4. Place one of the pennies on a flat surface.
        5. Fill the dropper with plain water from cup 1.
        6. Carefully add drops of water to the penny, one by one, counting as you go.
        7. Keep track of the number of drops you add until the water spills over the edge of the penny.
        8. Record the number on the table below.
        9. Place the second penny on the flat surface and repeat the experiment, this time adding drops of the soapy water from cup 2, counting as you go.
        10. Record the number of drops of soapy water you were able to add until the water spilled off the penny.
        11. Now repeat the experiment two more times for each condition – Plain Water and Soapy Water – and record the number of drops on the table.
        12. Calculate the average for each condition. (See the sticky note for help with how to calculate an average.

         

         

           Number of Drops

         

         

         

        Run 1

        Run 2

        Run 3

        Average

        Plain Water

         

         

         

         

        Soapy Water

         

         

         

         

        calculating averages | Camp Yellow Scope

        Observations

        What did you observe? What shape did the plain water drops form? How about the soapy water? Did the penny hold more drops of the plain water or the soapy water? Record your observations on your lab worksheet.

        What’s happening?

        You probably noticed that the plain water formed round drops that merged together to make a tight dome of water on top of the penny. This is due to surface tension. Surface tension happens because water molecules are attracted to each other - they want to stick together. The molecules at the surface of the water get tugged on unevenly by the water below. This pulls the surface molecules inward, forming a strong and flexible film on the water’s surface. As you add more drops, the force of gravity becomes stronger than the surface tension forces. When this happens, the water spills over the edge of the penny.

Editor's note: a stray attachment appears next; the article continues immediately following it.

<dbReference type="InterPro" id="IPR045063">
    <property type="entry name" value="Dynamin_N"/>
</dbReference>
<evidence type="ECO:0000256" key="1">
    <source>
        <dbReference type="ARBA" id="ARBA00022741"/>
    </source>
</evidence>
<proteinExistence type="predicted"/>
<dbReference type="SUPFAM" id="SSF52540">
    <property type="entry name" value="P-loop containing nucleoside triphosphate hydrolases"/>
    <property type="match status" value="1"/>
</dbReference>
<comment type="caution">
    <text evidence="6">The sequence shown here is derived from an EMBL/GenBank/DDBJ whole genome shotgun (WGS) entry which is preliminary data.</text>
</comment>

surface tension forms water drops | Camp Yellow Scope

        So why didn’t the soapy water form a tight dome? As you learned last week, soap molecules are made up of two different ends – a water-loving end and a water-hating end. As the water-hating ends try to move away from the water molecules, they push to the surface. This weakens the attraction between the water molecules and breaks the surface tension, so the water can’t form drops.

        soap breaks surface tension | Camp Yellow Scope

         

        Why does it matter?

        Can you think of ways surface tension is important in your everyday life?

        • Insects such as water striders are able to walk across the surface of the pond because of the tight film (surface tension) on top of the water.
        • Have you noticed the red liquid in a thermometer? It’s able to rise and fall because of surface tension.
        • Your raincoat has likely been treated with water repellent materials that cause water to “bead up” instead of soaking into the fabric.

        design your own experiments Drops & Detergents | Camp Yellow Scope

         

        You own it! Test yourself: True or False?

        ducks are waterproof | Camp Yellow Scope
        1. Soap can reduce surface tension.
        2. More drops of soapy water can fit on a penny than plain water.
        3. Surface tension allows insects to walk on water.

        Answer Key:
        1. True.
        2. False. More drops of plain water can fit on a penny because of surface tension.
        3. True.

        We hope you had fun learning about water droplets, soap, and surface tension! Next week at Camp Yellow Scope, we’ll do one more set of experiments using dish soap. This time we’ll use soap to isolate DNA from fruit. How cool is that?!

        We'd love to see how your experiments turned out! How many drops of water could you fit on a penny? Share your photos or videos:

        For more exciting experiments, check out our science kits on the SHOP tab of our website! 


        dyes and detergents | Camp Yellow Scope

        Howdy Campers!

        Welcome to Camp Yellow Scope! It’s going to be eight fun-filled weeks of exciting and colorful science experiments.

        Meet two of your fellow campers: Mae and her good friend, Newton, the lab rat. lab partners Mae and Newton | Camp Yellow ScopeThey’ll be your lab partners all summer long - to offer fun facts, advice, and safety tips along the way.